The main goals of treating hypoglycemia are to identify and eliminate the underlying cause of the dog’s low blood sugar. If the dog is having seizures at home, the veterinarian may recommend that the owner rub Karo syrup, corn syrup, sugar, fruit juices or honey on its gums, followed by a small meal once the dog is stable and no longer seizing. Dogs with observable signs of hypoglycemia usually will be treated in the veterinary clinic on an inpatient basis, at least initially. If the dog can eat, it will be fed frequent small meals in an attempt to raise its blood sugar levels directly. If the animal cannot eat on its own, the veterinarian probably will administer intravenous fluids, with the addition of up to 50% dextrose as a sugar component, in small amounts slowly over time. Surgery may be necessary if a pancreatic beta cell tumor (insulinoma) or a portosystemic shunt is identified. Many dogs with hypoglycemia caused by overuse of glucose, such as hunting dogs, toy breeds and newborn puppies, may be able to recover simply by increasing the frequency of their meals and enriching the nutritional composition of their diets with added fat, protein and complex carbohydrates. Simple sugars should be avoided as part of the diet in most cases.
When dogs are hypoglycemic due to an underlying disorder, such as liver disease or low levels of adrenal gland hormones, that disorder must be treated directly in order to resolve the low blood sugar levels. If the underlying disorder cannot be corrected or cured, the dog may need to be on long-term therapy designed to keep its blood glucose levels elevated, probably for life. This often is the case when dogs have pancreatic or liver cancer. Anticonvulsant drugs, such as diazepam, can be prescribed to help control seizure activity. Steroid medications may also be recommended. Of course, the treating veterinarian is in the best position to assess the dog and recommend the best treatment protocol.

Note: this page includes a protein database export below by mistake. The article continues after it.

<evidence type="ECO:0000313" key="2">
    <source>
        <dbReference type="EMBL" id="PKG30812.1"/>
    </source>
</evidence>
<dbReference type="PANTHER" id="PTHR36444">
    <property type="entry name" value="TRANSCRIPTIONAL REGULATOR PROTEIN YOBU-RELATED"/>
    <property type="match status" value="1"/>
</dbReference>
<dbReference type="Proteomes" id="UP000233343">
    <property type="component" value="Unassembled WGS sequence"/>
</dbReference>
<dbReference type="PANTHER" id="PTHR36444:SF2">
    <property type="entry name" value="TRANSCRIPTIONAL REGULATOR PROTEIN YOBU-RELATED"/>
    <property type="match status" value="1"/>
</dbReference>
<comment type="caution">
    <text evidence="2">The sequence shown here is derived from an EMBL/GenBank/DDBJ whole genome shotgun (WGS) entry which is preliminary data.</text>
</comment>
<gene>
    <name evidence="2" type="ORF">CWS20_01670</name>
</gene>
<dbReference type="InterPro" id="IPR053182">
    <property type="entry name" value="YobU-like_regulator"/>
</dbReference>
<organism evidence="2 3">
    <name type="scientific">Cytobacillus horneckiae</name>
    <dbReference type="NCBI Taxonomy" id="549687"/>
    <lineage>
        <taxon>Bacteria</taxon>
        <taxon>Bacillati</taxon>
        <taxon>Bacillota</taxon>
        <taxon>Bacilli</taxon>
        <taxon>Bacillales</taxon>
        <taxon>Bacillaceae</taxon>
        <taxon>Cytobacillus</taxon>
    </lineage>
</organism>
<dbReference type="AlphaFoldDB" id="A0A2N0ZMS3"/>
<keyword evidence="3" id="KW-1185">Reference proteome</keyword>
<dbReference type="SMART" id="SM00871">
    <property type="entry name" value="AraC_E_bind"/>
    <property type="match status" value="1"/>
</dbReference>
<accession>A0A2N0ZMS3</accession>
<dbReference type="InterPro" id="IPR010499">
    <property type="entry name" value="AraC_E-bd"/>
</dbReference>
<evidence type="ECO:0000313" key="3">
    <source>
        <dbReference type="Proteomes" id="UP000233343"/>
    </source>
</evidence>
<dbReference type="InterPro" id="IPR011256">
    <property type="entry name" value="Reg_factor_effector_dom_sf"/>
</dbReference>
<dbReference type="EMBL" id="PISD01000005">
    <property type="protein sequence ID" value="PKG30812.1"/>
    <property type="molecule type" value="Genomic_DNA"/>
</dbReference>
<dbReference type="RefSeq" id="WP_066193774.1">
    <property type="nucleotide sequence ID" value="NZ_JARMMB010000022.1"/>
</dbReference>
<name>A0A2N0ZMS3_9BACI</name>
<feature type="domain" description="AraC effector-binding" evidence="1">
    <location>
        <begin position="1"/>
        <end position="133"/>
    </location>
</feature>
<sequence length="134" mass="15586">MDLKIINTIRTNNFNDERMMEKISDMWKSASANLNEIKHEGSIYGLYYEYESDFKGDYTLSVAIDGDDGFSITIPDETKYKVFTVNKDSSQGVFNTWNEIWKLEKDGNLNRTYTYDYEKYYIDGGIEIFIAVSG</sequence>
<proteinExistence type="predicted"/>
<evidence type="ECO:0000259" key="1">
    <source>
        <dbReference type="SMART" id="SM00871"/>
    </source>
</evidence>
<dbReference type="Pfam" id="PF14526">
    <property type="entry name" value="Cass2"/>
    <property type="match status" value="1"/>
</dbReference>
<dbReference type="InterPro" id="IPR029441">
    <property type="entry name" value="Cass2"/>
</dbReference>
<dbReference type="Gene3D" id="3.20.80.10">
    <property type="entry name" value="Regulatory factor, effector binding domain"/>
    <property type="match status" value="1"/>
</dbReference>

The prognosis for hypoglycemic dogs is highly variable. It depends upon the underlying cause of the condition and whether it can be corrected or cured. If a pancreatic insulinoma is responsible for the low levels of blood sugar, the prognosis usually is poor. If the dog has suffered irreversible brain damage from prolonged hypoglycemia, the prognosis also is guarded to poor. However, if hypoglycemia is caused by overuse of glucose, such as in hunting dogs or lactating bitches, the prognosis is quite good with proper dietary modification.